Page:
printing

Researchers discover a new way to identify 3D printed guns

Posted by | 3d printing, Buffalo, design, Emerging-Technologies, Fingerprint, Gadgets, industrial design, Makerbot, printer, printing, TC, technology | No Comments

Researchers at the University at Buffalo have found that 3D printers have fingerprints, essentially slight differences in design that can be used to identify prints. This means investigators can examine the layers of a 3D printed object and pinpoint exactly which machine produced the parts.

“3D printing has many wonderful uses, but it’s also a counterfeiter’s dream. Even more concerning, it has the potential to make firearms more readily available to people who are not allowed to possess them,” said Wenyao Xu, lead author of the study.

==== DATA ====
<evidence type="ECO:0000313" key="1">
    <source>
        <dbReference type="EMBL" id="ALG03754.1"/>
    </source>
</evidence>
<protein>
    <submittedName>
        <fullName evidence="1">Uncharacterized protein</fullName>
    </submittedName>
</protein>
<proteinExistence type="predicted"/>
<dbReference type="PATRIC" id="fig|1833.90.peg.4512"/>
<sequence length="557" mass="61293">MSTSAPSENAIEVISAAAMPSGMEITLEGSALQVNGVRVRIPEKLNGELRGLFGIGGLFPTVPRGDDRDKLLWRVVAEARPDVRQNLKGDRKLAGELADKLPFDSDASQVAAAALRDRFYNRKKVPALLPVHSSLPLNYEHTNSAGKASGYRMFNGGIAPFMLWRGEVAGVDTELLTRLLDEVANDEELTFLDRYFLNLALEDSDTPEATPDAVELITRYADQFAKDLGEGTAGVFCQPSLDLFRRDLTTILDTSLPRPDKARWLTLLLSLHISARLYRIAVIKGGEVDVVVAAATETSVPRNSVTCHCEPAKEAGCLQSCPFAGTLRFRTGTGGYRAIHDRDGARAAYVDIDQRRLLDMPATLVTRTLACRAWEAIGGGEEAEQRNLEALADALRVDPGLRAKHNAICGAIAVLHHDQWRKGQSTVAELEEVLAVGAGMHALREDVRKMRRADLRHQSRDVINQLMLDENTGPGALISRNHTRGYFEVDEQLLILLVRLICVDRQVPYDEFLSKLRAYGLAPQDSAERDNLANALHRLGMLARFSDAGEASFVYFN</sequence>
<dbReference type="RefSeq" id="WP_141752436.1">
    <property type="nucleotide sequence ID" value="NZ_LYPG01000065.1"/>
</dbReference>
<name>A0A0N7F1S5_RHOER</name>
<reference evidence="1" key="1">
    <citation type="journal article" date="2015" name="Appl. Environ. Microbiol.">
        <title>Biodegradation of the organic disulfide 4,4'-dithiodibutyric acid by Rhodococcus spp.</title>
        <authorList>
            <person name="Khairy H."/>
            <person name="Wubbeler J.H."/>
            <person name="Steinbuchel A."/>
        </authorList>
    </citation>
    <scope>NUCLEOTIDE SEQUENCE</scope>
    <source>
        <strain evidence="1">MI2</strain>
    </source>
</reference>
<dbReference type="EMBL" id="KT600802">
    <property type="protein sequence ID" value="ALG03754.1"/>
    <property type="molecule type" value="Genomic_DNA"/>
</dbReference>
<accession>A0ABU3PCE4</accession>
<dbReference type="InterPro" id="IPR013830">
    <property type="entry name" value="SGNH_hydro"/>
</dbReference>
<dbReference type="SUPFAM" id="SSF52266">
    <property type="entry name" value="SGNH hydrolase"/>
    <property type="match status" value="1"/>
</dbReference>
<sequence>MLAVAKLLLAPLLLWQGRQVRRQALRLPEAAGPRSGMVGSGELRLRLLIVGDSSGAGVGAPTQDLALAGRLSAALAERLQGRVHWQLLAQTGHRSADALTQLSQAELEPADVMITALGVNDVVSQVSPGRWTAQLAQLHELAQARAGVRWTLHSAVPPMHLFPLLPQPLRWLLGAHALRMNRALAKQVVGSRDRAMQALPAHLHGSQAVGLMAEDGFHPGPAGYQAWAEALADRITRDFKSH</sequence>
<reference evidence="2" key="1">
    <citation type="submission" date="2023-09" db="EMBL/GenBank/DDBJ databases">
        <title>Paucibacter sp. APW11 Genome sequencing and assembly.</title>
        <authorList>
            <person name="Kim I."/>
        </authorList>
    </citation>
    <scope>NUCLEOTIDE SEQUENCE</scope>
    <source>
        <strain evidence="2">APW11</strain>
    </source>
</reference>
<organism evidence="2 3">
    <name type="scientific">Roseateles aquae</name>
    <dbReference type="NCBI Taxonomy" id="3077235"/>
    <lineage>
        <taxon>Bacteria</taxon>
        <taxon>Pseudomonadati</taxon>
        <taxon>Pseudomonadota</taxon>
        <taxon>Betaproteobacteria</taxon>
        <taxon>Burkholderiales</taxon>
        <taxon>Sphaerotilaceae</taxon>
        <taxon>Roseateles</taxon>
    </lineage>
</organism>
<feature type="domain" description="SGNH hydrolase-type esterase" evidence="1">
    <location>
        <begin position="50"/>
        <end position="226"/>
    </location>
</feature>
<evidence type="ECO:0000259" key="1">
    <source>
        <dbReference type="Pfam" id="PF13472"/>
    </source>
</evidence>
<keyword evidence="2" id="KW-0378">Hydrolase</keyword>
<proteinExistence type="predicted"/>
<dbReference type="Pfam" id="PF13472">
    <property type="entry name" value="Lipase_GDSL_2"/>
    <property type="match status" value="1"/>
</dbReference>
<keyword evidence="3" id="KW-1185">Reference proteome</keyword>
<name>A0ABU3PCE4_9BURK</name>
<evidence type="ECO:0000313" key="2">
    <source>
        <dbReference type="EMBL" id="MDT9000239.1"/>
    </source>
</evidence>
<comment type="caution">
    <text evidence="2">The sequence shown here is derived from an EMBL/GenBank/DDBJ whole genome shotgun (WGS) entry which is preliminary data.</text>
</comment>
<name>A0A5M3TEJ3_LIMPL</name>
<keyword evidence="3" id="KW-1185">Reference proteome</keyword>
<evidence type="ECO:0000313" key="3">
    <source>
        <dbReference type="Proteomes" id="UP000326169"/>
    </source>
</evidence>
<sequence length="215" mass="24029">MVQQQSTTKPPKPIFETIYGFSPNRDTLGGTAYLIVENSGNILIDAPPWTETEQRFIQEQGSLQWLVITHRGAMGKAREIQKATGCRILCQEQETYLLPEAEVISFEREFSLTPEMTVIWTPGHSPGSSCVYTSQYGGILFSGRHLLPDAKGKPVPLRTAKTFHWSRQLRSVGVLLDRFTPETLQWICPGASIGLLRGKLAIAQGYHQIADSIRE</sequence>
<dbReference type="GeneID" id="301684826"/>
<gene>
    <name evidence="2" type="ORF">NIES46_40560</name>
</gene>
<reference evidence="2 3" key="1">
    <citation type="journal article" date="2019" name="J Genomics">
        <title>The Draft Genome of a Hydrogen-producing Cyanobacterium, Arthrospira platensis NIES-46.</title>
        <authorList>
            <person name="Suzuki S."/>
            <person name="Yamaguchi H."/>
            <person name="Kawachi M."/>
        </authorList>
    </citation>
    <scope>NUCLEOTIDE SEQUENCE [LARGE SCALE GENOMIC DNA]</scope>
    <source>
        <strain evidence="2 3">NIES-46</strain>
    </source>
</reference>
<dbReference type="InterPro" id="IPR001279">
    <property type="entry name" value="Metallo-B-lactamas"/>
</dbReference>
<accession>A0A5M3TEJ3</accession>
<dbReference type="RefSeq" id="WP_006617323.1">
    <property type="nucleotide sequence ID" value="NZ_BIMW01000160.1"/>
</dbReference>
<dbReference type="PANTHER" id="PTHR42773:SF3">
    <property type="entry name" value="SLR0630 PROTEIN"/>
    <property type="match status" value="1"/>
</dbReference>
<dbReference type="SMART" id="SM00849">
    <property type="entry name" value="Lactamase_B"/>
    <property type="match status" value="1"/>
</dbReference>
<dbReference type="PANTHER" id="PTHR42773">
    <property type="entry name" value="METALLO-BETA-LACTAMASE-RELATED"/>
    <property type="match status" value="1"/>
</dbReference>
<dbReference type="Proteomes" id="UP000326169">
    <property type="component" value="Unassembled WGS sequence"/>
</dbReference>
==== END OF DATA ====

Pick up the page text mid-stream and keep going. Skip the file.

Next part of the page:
The researchers found that tiny wrinkles in each layer of plastic can be used to identify a “printer’s model type, filament, nozzle size and other factors cause slight imperfections in the patterns.” They call their technology PrinTracker.

“Like a fingerprint to a person, these patterns are unique and repeatable. As a result, they can be traced back to the 3D printer,” wrote the researchers.

This process works primarily with FDM printers like the Makerbot which use long spools of filament to deposit layers of plastic onto a build plate. Because the printers used in 3D printed guns are usually more complex and more expensive there could be less variation in the individual layers and, more importantly, the layers might be harder to discern. However, for some simpler plastic parts could exhibit variations.

“3D printers are built to be the same. But there are slight variations in their hardware created during the manufacturing process that lead to unique, inevitable and unchangeable patterns in every object they print,” said Xu.

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The Palette 2 lets any 3D printer output color